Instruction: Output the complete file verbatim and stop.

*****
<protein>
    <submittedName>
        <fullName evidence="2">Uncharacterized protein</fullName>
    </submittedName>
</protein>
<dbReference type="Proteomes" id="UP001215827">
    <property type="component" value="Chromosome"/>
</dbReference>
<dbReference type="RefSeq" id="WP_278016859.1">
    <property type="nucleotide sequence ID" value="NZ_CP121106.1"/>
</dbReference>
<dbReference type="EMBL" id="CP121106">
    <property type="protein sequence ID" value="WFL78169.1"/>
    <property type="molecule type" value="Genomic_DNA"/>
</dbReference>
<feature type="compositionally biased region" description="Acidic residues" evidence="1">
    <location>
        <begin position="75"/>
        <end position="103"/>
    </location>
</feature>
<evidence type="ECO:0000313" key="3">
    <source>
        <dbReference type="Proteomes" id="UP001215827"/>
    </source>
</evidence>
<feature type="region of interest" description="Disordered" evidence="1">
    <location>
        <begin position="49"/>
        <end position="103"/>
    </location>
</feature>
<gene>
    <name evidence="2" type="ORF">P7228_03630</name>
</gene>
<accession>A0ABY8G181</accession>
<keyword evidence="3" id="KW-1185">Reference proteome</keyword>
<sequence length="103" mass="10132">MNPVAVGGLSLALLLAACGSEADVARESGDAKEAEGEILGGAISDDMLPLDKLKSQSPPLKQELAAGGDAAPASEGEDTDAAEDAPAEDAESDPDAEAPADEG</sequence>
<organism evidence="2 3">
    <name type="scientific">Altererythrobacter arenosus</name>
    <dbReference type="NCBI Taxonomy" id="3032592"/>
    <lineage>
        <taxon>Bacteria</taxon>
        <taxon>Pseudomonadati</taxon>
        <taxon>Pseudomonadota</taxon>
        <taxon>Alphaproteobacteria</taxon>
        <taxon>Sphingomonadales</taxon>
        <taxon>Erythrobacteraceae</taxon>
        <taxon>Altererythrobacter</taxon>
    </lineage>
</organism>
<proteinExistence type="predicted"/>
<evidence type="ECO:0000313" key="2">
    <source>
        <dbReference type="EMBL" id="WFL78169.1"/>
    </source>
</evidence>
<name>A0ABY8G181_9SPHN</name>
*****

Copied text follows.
<protein>
    <submittedName>
        <fullName evidence="2">Uncharacterized protein</fullName>
    </submittedName>
</protein>
<dbReference type="Proteomes" id="UP001215827">
    <property type="component" value="Chromosome"/>
</dbReference>
<dbReference type="RefSeq" id="WP_278016859.1">
    <property type="nucleotide sequence ID" value="NZ_CP121106.1"/>
</dbReference>
<dbReference type="EMBL" id="CP121106">
    <property type="protein sequence ID" value="WFL78169.1"/>
    <property type="molecule type" value="Genomic_DNA"/>
</dbReference>
<feature type="compositionally biased region" description="Acidic residues" evidence="1">
    <location>
        <begin position="75"/>
        <end position="103"/>
    </location>
</feature>
<evidence type="ECO:0000313" key="3">
    <source>
        <dbReference type="Proteomes" id="UP001215827"/>
    </source>
</evidence>
<feature type="region of interest" description="Disordered" evidence="1">
    <location>
        <begin position="49"/>
        <end position="103"/>
    </location>
</feature>
<gene>
    <name evidence="2" type="ORF">P7228_03630</name>
</gene>
<accession>A0ABY8G181</accession>
<keyword evidence="3" id="KW-1185">Reference proteome</keyword>
<sequence length="103" mass="10132">MNPVAVGGLSLALLLAACGSEADVARESGDAKEAEGEILGGAISDDMLPLDKLKSQSPPLKQELAAGGDAAPASEGEDTDAAEDAPAEDAESDPDAEAPADEG</sequence>
<organism evidence="2 3">
    <name type="scientific">Altererythrobacter arenosus</name>
    <dbReference type="NCBI Taxonomy" id="3032592"/>
    <lineage>
        <taxon>Bacteria</taxon>
        <taxon>Pseudomonadati</taxon>
        <taxon>Pseudomonadota</taxon>
        <taxon>Alphaproteobacteria</taxon>
        <taxon>Sphingomonadales</taxon>
        <taxon>Erythrobacteraceae</taxon>
        <taxon>Altererythrobacter</taxon>
    </lineage>
</organism>
<proteinExistence type="predicted"/>
<evidence type="ECO:0000313" key="2">
    <source>
        <dbReference type="EMBL" id="WFL78169.1"/>
    </source>
</evidence>
<name>A0ABY8G181_9SPHN</name>